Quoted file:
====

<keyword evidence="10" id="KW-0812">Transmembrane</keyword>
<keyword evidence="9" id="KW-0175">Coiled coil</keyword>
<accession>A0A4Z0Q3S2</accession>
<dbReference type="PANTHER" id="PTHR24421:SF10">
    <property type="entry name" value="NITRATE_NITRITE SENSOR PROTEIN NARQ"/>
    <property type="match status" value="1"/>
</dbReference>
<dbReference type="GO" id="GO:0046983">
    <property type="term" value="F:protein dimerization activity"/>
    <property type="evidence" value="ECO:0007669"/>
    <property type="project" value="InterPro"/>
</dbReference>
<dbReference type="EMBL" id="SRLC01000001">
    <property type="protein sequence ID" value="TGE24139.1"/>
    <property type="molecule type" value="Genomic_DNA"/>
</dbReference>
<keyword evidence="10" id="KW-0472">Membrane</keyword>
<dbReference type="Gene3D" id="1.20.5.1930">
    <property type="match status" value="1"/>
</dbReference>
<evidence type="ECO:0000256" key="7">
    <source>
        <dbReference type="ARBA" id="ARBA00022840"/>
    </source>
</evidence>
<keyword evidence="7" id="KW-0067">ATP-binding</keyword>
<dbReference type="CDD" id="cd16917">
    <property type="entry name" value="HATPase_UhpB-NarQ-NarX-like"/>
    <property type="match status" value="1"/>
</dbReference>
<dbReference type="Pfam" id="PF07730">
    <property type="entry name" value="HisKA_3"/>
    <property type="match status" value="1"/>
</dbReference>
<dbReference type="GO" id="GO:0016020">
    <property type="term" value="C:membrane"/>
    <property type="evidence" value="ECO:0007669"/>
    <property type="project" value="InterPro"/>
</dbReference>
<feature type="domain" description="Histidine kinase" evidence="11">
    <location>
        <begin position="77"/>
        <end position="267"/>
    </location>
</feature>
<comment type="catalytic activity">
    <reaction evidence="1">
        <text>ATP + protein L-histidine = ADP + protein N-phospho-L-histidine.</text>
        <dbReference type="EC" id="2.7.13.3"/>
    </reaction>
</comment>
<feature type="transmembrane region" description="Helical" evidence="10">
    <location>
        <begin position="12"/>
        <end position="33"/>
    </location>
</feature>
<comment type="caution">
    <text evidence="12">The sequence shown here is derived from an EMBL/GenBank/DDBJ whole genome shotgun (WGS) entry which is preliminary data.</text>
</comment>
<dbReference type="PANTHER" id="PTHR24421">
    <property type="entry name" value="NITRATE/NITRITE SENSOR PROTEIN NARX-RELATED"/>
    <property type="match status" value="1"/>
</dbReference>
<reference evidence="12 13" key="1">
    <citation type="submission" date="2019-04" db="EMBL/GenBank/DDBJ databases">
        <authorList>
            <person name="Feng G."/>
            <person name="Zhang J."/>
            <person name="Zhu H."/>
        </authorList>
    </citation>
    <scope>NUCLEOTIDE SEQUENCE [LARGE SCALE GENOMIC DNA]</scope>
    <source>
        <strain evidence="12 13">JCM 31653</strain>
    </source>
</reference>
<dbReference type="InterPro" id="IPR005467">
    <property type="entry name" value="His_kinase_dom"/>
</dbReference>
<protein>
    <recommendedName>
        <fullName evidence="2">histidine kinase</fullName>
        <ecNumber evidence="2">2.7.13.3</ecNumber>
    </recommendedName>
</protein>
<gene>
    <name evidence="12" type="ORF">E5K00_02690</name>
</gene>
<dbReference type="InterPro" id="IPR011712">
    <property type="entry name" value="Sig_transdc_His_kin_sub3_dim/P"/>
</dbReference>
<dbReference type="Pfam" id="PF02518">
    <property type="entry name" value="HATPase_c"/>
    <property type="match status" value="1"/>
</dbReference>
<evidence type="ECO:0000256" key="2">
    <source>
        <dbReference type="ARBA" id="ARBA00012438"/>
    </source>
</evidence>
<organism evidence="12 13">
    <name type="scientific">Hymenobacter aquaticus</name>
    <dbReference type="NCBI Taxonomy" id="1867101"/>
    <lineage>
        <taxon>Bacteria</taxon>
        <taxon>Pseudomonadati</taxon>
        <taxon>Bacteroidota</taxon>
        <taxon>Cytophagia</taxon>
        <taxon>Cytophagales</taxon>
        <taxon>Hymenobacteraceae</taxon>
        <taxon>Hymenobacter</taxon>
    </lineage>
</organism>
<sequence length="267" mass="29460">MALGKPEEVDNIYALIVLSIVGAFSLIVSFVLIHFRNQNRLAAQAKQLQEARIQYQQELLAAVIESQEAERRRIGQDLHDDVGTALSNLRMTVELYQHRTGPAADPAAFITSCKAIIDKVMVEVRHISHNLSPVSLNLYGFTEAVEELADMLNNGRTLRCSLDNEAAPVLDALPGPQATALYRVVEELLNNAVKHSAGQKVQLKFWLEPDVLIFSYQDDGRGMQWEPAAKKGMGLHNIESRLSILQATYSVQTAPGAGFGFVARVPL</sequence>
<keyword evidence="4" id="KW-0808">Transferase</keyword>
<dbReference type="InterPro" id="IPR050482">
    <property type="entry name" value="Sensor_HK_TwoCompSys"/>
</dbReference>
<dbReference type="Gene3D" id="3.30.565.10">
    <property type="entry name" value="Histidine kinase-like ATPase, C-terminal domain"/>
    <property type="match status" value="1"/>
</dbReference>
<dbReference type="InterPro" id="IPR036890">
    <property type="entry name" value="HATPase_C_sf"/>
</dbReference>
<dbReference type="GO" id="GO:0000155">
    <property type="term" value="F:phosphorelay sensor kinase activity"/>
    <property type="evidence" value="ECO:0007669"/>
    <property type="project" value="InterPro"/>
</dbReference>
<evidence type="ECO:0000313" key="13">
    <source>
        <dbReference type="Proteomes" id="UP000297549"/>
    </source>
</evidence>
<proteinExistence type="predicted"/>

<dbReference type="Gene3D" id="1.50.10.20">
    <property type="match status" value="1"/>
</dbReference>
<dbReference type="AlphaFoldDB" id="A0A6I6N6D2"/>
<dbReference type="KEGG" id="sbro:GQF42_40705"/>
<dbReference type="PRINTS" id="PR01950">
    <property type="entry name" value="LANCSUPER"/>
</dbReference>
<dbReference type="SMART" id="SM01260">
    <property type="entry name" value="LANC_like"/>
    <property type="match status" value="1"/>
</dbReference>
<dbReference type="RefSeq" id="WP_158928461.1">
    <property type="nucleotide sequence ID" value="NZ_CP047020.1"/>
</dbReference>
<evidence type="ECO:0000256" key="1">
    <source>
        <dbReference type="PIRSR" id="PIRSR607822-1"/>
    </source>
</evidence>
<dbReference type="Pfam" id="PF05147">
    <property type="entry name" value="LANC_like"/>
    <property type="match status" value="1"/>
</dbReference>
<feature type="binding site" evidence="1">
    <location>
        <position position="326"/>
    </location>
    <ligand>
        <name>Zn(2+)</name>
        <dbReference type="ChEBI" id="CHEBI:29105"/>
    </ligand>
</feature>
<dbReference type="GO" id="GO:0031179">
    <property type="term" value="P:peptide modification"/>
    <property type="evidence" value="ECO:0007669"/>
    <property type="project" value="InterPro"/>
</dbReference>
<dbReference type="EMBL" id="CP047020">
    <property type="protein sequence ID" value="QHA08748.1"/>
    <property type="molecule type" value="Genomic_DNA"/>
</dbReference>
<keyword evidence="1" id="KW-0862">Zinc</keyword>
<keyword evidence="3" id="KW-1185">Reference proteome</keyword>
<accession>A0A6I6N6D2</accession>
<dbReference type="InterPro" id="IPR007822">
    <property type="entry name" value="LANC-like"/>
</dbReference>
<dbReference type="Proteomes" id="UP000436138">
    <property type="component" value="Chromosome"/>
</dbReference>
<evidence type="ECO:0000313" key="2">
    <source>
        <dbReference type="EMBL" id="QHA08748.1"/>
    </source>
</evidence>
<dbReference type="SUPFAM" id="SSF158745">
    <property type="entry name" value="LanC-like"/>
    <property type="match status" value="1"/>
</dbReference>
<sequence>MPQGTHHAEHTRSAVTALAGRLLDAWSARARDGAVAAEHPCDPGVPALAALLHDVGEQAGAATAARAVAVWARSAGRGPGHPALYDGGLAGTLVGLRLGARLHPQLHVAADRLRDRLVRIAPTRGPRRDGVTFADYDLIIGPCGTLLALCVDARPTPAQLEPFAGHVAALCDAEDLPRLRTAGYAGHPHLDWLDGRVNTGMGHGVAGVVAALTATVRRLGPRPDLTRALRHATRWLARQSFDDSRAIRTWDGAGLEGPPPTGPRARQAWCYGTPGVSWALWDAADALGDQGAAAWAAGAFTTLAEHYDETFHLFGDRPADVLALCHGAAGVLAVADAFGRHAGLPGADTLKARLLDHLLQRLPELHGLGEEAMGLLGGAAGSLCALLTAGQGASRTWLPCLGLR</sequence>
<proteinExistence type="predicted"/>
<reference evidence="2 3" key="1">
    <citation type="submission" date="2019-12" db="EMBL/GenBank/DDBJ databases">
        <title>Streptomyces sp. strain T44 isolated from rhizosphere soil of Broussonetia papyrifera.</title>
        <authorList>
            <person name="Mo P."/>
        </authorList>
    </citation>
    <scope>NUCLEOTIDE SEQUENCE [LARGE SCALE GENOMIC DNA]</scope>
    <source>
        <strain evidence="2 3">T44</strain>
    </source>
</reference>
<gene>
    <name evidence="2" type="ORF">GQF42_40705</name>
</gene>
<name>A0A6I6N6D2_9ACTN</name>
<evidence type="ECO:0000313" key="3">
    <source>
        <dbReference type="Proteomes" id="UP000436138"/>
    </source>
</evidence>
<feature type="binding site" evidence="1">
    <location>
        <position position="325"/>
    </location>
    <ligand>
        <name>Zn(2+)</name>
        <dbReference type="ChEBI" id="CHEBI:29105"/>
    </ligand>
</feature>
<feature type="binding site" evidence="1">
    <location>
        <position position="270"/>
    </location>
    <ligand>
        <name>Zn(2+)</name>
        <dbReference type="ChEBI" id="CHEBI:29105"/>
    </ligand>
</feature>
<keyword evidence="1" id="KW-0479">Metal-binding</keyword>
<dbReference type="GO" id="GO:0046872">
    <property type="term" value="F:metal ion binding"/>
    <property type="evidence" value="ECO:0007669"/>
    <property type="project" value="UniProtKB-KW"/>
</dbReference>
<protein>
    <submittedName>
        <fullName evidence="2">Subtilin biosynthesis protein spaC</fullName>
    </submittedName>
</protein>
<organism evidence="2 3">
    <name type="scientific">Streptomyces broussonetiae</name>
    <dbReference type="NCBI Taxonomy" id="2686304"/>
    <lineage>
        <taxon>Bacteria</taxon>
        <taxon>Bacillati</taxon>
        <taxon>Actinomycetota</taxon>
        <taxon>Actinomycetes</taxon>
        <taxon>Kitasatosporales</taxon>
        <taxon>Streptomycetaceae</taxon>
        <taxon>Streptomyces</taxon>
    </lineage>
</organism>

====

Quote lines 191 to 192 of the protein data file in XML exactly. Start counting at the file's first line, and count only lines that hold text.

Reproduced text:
        <dbReference type="EMBL" id="QHA08748.1"/>
    </source>